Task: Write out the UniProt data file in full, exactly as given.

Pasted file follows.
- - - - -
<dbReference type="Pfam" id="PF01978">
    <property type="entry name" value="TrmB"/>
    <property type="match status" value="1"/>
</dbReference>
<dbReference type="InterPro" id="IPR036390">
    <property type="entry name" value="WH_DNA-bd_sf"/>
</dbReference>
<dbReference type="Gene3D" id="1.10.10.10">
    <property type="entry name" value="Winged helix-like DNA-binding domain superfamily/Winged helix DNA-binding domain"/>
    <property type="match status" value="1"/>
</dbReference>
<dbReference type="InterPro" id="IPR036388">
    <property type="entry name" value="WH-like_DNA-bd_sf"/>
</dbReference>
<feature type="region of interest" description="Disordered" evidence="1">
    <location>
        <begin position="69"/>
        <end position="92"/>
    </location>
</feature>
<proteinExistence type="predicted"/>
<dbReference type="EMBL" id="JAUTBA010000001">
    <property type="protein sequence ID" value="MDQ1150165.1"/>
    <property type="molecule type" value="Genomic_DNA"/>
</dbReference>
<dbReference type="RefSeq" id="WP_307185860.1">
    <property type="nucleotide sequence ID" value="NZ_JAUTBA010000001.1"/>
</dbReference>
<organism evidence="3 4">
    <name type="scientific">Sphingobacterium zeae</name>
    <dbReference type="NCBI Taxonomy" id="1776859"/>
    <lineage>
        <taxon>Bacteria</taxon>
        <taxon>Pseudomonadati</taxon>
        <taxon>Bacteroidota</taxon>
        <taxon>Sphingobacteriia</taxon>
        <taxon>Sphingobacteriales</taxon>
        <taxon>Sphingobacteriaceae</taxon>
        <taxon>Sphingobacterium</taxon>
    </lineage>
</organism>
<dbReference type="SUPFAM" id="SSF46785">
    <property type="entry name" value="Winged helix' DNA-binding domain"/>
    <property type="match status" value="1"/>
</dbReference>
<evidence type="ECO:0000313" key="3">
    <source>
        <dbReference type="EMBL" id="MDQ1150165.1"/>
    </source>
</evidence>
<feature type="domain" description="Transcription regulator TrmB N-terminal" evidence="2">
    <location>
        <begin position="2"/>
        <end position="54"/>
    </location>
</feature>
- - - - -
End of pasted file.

<dbReference type="Pfam" id="PF01978">
    <property type="entry name" value="TrmB"/>
    <property type="match status" value="1"/>
</dbReference>
<dbReference type="InterPro" id="IPR036390">
    <property type="entry name" value="WH_DNA-bd_sf"/>
</dbReference>
<dbReference type="Gene3D" id="1.10.10.10">
    <property type="entry name" value="Winged helix-like DNA-binding domain superfamily/Winged helix DNA-binding domain"/>
    <property type="match status" value="1"/>
</dbReference>
<dbReference type="InterPro" id="IPR036388">
    <property type="entry name" value="WH-like_DNA-bd_sf"/>
</dbReference>
<feature type="region of interest" description="Disordered" evidence="1">
    <location>
        <begin position="69"/>
        <end position="92"/>
    </location>
</feature>
<proteinExistence type="predicted"/>
<dbReference type="EMBL" id="JAUTBA010000001">
    <property type="protein sequence ID" value="MDQ1150165.1"/>
    <property type="molecule type" value="Genomic_DNA"/>
</dbReference>
<dbReference type="RefSeq" id="WP_307185860.1">
    <property type="nucleotide sequence ID" value="NZ_JAUTBA010000001.1"/>
</dbReference>
<organism evidence="3 4">
    <name type="scientific">Sphingobacterium zeae</name>
    <dbReference type="NCBI Taxonomy" id="1776859"/>
    <lineage>
        <taxon>Bacteria</taxon>
        <taxon>Pseudomonadati</taxon>
        <taxon>Bacteroidota</taxon>
        <taxon>Sphingobacteriia</taxon>
        <taxon>Sphingobacteriales</taxon>
        <taxon>Sphingobacteriaceae</taxon>
        <taxon>Sphingobacterium</taxon>
    </lineage>
</organism>
<dbReference type="SUPFAM" id="SSF46785">
    <property type="entry name" value="Winged helix' DNA-binding domain"/>
    <property type="match status" value="1"/>
</dbReference>
<evidence type="ECO:0000313" key="3">
    <source>
        <dbReference type="EMBL" id="MDQ1150165.1"/>
    </source>
</evidence>
<feature type="domain" description="Transcription regulator TrmB N-terminal" evidence="2">
    <location>
        <begin position="2"/>
        <end position="54"/>
    </location>
</feature>